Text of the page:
In recent days there has been much social debate over the morality of using vaccines against Covid-19, in which cell lines obtained from human foetuses from induced abortions have been used in their manufacture. We have already prepared and made a public report on this subject by the Bioethics Observatory of this Catholic University of Valencia, which is now complemented by this new text. This Report consists of two well-defined parts, a scientific part which addresses the status of research into a vaccine against Covid-19, and specifies which vaccines have been used in the production of cell lines obtained from foetuses from induced human abortions, while the second part reflects on the moral issue of whether or not the use of these vaccines should be encouraged.
The status of research
Given the extensive debate that surrounds this subject, there are many opinions on it, both from scientists who are experts in these matters and from entities or people with certain religious or moral representation. This multitude of opinions may make it difficult to clarify this debate. Therefore, in this report we preferred to use the World Health Organization’s report, dated May 27, 2020, for the scientific debate and two reports by the Pontifical Academy for Life, published in 2005 and 2017, for the moral debate. With regard to the scientific aspect, the WHO report specifies that there are currently 136 projects underway to develop a vaccine against Covid-19. Of these, according to Science magazine published on June 12, 2020, only six are using cell lines obtained from human foetuses from induced abortions for the vaccine production.
But before going any further, it should be remembered that these are not actually cells obtained from current abortions, but cells produced from two foetal cell lines generated from induced abortions in the 1970’s / 1980’s. The first of these, HEK-293, was obtained from the kidneys of an aborted foetus. This is a cell line that has been widely used in scientific research and industry. The second is PER-C6, a cell line produced by the pharmaceutical firm Janssen, a subsidiary of Johnson & Johnson, which was obtained from the retinal cells of an 18-week old foetus aborted in 1985. Both cell lines have been developed in the Alex Van der Eb molecular biology laboratory at Leiden University in the Netherlands.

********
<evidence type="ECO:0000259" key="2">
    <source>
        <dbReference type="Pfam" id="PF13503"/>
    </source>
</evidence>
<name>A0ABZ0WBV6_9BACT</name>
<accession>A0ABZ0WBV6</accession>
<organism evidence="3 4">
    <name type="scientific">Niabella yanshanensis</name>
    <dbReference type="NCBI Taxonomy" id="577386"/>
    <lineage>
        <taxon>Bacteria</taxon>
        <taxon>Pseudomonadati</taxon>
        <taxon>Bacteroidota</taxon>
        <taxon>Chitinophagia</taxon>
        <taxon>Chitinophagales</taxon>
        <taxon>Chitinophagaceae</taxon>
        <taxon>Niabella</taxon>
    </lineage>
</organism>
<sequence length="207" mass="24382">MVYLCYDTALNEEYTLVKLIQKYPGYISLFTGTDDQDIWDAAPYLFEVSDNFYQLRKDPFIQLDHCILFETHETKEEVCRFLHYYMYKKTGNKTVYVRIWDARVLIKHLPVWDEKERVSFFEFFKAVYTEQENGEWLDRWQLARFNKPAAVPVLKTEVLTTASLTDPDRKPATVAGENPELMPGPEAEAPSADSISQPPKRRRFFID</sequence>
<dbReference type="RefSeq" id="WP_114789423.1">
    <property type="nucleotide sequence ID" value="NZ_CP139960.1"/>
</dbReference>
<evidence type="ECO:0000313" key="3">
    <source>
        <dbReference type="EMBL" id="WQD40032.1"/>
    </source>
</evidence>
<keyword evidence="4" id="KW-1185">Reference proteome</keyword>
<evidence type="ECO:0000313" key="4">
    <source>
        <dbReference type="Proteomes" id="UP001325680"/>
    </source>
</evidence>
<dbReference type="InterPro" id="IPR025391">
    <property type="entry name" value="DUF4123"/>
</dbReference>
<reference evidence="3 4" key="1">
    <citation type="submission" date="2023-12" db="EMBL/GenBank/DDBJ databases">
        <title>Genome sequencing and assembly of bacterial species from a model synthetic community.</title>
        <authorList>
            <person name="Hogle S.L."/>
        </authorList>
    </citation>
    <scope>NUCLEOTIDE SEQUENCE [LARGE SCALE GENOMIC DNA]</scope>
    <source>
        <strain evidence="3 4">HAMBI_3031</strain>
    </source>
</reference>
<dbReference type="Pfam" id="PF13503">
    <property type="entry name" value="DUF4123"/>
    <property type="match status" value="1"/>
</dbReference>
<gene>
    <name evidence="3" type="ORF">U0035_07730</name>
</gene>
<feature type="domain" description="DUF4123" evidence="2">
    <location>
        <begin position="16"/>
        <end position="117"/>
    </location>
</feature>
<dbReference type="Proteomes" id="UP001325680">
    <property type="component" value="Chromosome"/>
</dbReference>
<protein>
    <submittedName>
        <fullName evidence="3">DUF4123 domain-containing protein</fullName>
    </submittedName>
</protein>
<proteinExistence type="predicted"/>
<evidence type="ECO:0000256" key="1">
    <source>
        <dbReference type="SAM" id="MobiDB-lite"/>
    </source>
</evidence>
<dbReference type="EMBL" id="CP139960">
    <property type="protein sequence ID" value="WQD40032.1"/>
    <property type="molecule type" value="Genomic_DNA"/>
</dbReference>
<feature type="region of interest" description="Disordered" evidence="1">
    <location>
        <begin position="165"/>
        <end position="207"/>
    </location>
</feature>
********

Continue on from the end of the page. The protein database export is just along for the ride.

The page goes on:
Of the six vaccine production projects in which human foetal cells have been used, there are two projects, one of them Chinese, promoted by CanSino Biologics Inc. from the Beijing Institute of Biotechnology, and the other from Oxford University, in collaboration with the pharmaceutical firm AstraZeneca, which are already in the clinical trial phase, the first in phase 2 and the second recently entering phase 3. The other four have not yet entered clinical trials. On the other hand, of the 130 projects in which these human foetal cell lines have not been used, only one, promoted by Moderna / NIAID, is in phase 2. We believe this to be the current scientific state of play for projects to produce a vaccine against Covid-19. We are told that an additional seven vaccines will be tested in clinical trials, at less advanced stages, none of which will be investigated using foetal cells.
The moral evaluation